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The Importance of Social Skills in Project Management
By Michelle Symonds

Is there anything that a project manager doesn’t have to be good at? From mathematics to human resources, negotiations to accounting, the life of a project manager is certainly one for the good all-rounder. But here’s one more to add to your list that you may not have thought of so far: social skills.

Maybe you think social skills aren’t that important in project management. Of course it’s good to be liked, but surely technical ability and organizational skills are more important in your job right? Wrong.

Project managers have to be socially skilled for all kinds of reasons. Constantly balancing the needs of stakeholders with the demands of managers and the problems within your own team requires a huge amount of social skills, and this area of development should be overlooked at your peril.

As with any other skill set, if you feel you are lacking in the social department there is no reason at all you can’t develop your abilities. Here are a few key areas project managers need to ensure they are hot on if they are to develop and foster the relationships they need for success.

  • Counseling skills

    You need your team to perform to the very best of their abilities, as poor performance directly affects the quality and speed of delivery of your project. You need to know your team’s abilities, skills and shortcomings inside out if you are to effectively manage their performance, and if things start to slip, you’ll need to know how to find out why and what to do to improve things again.

    The easiest way to effectively do this is to talk to your team member about the situation. Although personal problems may be at the root of the issue, it is important to keep everything on a strictly professional level, ensuring it is the behaviors and ideas you are criticizing and not the person in front of you.

  • Empathy and support

    As much as you know how to reward your team when they do well, you also need to be able to help them during difficult times too. Listen to what they are saying with an open mind if they raise concerns or criticisms, and let them know you are there for them no matter what. If they run into trouble with upper level management or with a client, be their port in a storm. If they know you are on their side, they are much more likely to try hard and to help you make a success of your project.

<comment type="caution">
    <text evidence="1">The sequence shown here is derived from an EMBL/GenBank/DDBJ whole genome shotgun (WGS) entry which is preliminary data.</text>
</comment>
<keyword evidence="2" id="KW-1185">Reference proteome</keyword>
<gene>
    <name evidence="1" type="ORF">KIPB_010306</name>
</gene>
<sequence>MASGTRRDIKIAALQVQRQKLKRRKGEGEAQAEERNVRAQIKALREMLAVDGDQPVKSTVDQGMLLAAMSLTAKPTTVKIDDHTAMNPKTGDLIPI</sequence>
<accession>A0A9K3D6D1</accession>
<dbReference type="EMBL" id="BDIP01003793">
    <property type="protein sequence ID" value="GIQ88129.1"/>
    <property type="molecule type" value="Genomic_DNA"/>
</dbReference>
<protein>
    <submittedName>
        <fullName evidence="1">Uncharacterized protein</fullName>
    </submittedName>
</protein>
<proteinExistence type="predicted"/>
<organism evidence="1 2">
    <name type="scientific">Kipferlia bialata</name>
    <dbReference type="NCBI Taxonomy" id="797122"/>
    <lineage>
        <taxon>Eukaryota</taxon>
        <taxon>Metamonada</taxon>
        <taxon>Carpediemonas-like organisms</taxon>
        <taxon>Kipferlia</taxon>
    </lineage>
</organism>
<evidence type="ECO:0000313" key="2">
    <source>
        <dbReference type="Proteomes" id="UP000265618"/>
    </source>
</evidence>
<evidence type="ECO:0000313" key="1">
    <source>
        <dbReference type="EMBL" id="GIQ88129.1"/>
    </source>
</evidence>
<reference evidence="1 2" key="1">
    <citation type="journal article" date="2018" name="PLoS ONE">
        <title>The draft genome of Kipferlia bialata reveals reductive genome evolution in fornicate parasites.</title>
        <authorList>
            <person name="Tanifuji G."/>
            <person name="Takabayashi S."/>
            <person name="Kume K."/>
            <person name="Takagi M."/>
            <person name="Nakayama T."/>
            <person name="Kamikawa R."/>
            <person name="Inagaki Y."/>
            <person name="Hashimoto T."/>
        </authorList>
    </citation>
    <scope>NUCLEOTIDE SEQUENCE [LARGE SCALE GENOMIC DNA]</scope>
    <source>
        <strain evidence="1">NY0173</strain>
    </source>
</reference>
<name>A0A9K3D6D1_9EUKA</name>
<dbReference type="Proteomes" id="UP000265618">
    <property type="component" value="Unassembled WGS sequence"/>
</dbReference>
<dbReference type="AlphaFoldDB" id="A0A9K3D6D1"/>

• Diplomacy

    Probably the most important of the social skills for a project manager to have is the art of being diplomatic. You need to be able to communicate with everyone effectively, from the CEO of the multinational corporation you are working for to the cleaner who looks after your meeting rooms. You need to be able to pick your words carefully and ensure each and every person feels valued for their contribution to your project.

Keep the other persons feelings in mind when you talk, and before you say anything imagine how you would feel if someone said that to you. Avoid sounding confrontational, rude or brash, and think about how you can tailor the statement to make it sound more positive and encouraging. Many project management courses cover the topic of social skills for project managers so even if these PM skills do not come naturally to you it is possible to learn to be better at them on a good project management training course.

Michelle Symonds is a qualified PRINCE2 Project Manager and believes that the right project management training can transform a good project manager into a great project manager and is essential for a successful outcome to any project.

There is a wide range of formal and informal training courses now available that include online learning and podcasts as well as more traditional classroom courses from organizations such as Parallel Project Training.

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